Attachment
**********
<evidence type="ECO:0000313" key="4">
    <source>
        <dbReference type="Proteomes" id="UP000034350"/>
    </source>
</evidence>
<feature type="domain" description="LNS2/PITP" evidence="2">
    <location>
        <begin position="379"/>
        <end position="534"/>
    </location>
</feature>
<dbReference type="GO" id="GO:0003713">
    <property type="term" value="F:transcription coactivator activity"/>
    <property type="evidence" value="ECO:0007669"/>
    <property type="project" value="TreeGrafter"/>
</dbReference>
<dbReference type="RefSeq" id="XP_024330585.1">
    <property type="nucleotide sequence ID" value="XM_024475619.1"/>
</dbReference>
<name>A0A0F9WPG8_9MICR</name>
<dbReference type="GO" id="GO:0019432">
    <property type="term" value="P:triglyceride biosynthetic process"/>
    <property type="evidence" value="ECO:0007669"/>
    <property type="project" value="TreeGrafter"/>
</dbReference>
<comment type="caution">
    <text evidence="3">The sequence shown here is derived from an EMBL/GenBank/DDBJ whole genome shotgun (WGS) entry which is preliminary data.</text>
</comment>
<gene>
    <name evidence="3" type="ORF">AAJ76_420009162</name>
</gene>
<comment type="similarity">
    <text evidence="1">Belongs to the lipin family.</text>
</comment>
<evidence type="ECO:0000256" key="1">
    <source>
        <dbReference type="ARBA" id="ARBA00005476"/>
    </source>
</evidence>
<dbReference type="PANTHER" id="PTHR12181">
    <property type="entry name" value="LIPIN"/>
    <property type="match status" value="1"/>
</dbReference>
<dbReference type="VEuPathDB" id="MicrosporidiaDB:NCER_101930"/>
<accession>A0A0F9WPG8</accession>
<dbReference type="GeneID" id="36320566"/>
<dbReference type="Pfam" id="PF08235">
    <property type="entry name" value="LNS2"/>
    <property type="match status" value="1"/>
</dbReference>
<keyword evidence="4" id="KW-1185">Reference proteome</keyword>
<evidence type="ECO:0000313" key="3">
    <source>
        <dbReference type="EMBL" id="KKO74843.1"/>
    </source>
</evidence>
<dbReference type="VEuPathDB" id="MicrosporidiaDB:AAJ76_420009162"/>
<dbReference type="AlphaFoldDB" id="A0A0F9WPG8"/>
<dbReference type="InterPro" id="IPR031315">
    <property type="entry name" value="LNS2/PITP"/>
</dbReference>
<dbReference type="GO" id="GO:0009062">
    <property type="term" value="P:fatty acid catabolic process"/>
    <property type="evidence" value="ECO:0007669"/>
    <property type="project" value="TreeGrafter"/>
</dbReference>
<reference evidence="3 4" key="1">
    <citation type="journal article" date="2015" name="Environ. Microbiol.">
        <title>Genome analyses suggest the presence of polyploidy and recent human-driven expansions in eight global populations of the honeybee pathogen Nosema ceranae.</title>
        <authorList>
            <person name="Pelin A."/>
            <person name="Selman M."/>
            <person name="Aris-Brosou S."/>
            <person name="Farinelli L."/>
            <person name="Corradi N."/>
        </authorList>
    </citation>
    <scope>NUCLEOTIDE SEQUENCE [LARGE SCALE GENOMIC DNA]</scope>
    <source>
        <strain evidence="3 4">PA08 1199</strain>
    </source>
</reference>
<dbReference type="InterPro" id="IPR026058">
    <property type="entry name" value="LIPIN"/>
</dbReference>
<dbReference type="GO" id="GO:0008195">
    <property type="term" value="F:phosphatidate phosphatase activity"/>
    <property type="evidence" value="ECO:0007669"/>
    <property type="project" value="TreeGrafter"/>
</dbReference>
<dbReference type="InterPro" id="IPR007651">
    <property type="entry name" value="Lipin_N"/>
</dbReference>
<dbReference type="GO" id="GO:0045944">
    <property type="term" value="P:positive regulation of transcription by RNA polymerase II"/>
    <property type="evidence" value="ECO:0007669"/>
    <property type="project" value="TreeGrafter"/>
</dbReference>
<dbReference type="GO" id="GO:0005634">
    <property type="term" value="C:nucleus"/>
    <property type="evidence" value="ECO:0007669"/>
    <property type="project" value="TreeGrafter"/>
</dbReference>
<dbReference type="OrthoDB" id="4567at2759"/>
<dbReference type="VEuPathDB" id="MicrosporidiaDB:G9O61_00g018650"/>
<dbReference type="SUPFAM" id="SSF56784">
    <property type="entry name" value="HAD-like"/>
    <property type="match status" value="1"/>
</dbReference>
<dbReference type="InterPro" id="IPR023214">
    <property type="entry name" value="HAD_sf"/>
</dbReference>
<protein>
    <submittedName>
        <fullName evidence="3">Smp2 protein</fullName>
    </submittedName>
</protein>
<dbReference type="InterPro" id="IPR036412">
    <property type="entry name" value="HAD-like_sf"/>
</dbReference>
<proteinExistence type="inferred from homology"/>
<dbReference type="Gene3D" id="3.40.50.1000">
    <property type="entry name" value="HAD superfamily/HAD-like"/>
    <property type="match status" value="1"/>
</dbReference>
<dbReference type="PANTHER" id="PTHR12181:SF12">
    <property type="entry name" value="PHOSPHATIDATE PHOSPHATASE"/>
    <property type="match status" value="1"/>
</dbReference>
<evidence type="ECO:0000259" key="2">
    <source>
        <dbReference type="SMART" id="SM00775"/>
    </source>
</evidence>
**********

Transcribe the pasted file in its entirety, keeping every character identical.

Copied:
<evidence type="ECO:0000313" key="4">
    <source>
        <dbReference type="Proteomes" id="UP000034350"/>
    </source>
</evidence>
<feature type="domain" description="LNS2/PITP" evidence="2">
    <location>
        <begin position="379"/>
        <end position="534"/>
    </location>
</feature>
<dbReference type="GO" id="GO:0003713">
    <property type="term" value="F:transcription coactivator activity"/>
    <property type="evidence" value="ECO:0007669"/>
    <property type="project" value="TreeGrafter"/>
</dbReference>
<dbReference type="RefSeq" id="XP_024330585.1">
    <property type="nucleotide sequence ID" value="XM_024475619.1"/>
</dbReference>
<name>A0A0F9WPG8_9MICR</name>
<dbReference type="GO" id="GO:0019432">
    <property type="term" value="P:triglyceride biosynthetic process"/>
    <property type="evidence" value="ECO:0007669"/>
    <property type="project" value="TreeGrafter"/>
</dbReference>
<comment type="caution">
    <text evidence="3">The sequence shown here is derived from an EMBL/GenBank/DDBJ whole genome shotgun (WGS) entry which is preliminary data.</text>
</comment>
<gene>
    <name evidence="3" type="ORF">AAJ76_420009162</name>
</gene>
<comment type="similarity">
    <text evidence="1">Belongs to the lipin family.</text>
</comment>
<evidence type="ECO:0000256" key="1">
    <source>
        <dbReference type="ARBA" id="ARBA00005476"/>
    </source>
</evidence>
<dbReference type="PANTHER" id="PTHR12181">
    <property type="entry name" value="LIPIN"/>
    <property type="match status" value="1"/>
</dbReference>
<dbReference type="VEuPathDB" id="MicrosporidiaDB:NCER_101930"/>
<accession>A0A0F9WPG8</accession>
<dbReference type="GeneID" id="36320566"/>
<dbReference type="Pfam" id="PF08235">
    <property type="entry name" value="LNS2"/>
    <property type="match status" value="1"/>
</dbReference>
<keyword evidence="4" id="KW-1185">Reference proteome</keyword>
<evidence type="ECO:0000313" key="3">
    <source>
        <dbReference type="EMBL" id="KKO74843.1"/>
    </source>
</evidence>
<dbReference type="VEuPathDB" id="MicrosporidiaDB:AAJ76_420009162"/>
<dbReference type="AlphaFoldDB" id="A0A0F9WPG8"/>
<dbReference type="InterPro" id="IPR031315">
    <property type="entry name" value="LNS2/PITP"/>
</dbReference>
<dbReference type="GO" id="GO:0009062">
    <property type="term" value="P:fatty acid catabolic process"/>
    <property type="evidence" value="ECO:0007669"/>
    <property type="project" value="TreeGrafter"/>
</dbReference>
<reference evidence="3 4" key="1">
    <citation type="journal article" date="2015" name="Environ. Microbiol.">
        <title>Genome analyses suggest the presence of polyploidy and recent human-driven expansions in eight global populations of the honeybee pathogen Nosema ceranae.</title>
        <authorList>
            <person name="Pelin A."/>
            <person name="Selman M."/>
            <person name="Aris-Brosou S."/>
            <person name="Farinelli L."/>
            <person name="Corradi N."/>
        </authorList>
    </citation>
    <scope>NUCLEOTIDE SEQUENCE [LARGE SCALE GENOMIC DNA]</scope>
    <source>
        <strain evidence="3 4">PA08 1199</strain>
    </source>
</reference>
<dbReference type="InterPro" id="IPR026058">
    <property type="entry name" value="LIPIN"/>
</dbReference>
<dbReference type="GO" id="GO:0008195">
    <property type="term" value="F:phosphatidate phosphatase activity"/>
    <property type="evidence" value="ECO:0007669"/>
    <property type="project" value="TreeGrafter"/>
</dbReference>
<dbReference type="InterPro" id="IPR007651">
    <property type="entry name" value="Lipin_N"/>
</dbReference>
<dbReference type="GO" id="GO:0045944">
    <property type="term" value="P:positive regulation of transcription by RNA polymerase II"/>
    <property type="evidence" value="ECO:0007669"/>
    <property type="project" value="TreeGrafter"/>
</dbReference>
<dbReference type="GO" id="GO:0005634">
    <property type="term" value="C:nucleus"/>
    <property type="evidence" value="ECO:0007669"/>
    <property type="project" value="TreeGrafter"/>
</dbReference>
<dbReference type="OrthoDB" id="4567at2759"/>
<dbReference type="VEuPathDB" id="MicrosporidiaDB:G9O61_00g018650"/>
<dbReference type="SUPFAM" id="SSF56784">
    <property type="entry name" value="HAD-like"/>
    <property type="match status" value="1"/>
</dbReference>
<dbReference type="InterPro" id="IPR023214">
    <property type="entry name" value="HAD_sf"/>
</dbReference>
<protein>
    <submittedName>
        <fullName evidence="3">Smp2 protein</fullName>
    </submittedName>
</protein>
<dbReference type="InterPro" id="IPR036412">
    <property type="entry name" value="HAD-like_sf"/>
</dbReference>
<proteinExistence type="inferred from homology"/>
<dbReference type="Gene3D" id="3.40.50.1000">
    <property type="entry name" value="HAD superfamily/HAD-like"/>
    <property type="match status" value="1"/>
</dbReference>
<dbReference type="PANTHER" id="PTHR12181:SF12">
    <property type="entry name" value="PHOSPHATIDATE PHOSPHATASE"/>
    <property type="match status" value="1"/>
</dbReference>
<evidence type="ECO:0000259" key="2">
    <source>
        <dbReference type="SMART" id="SM00775"/>
    </source>
</evidence>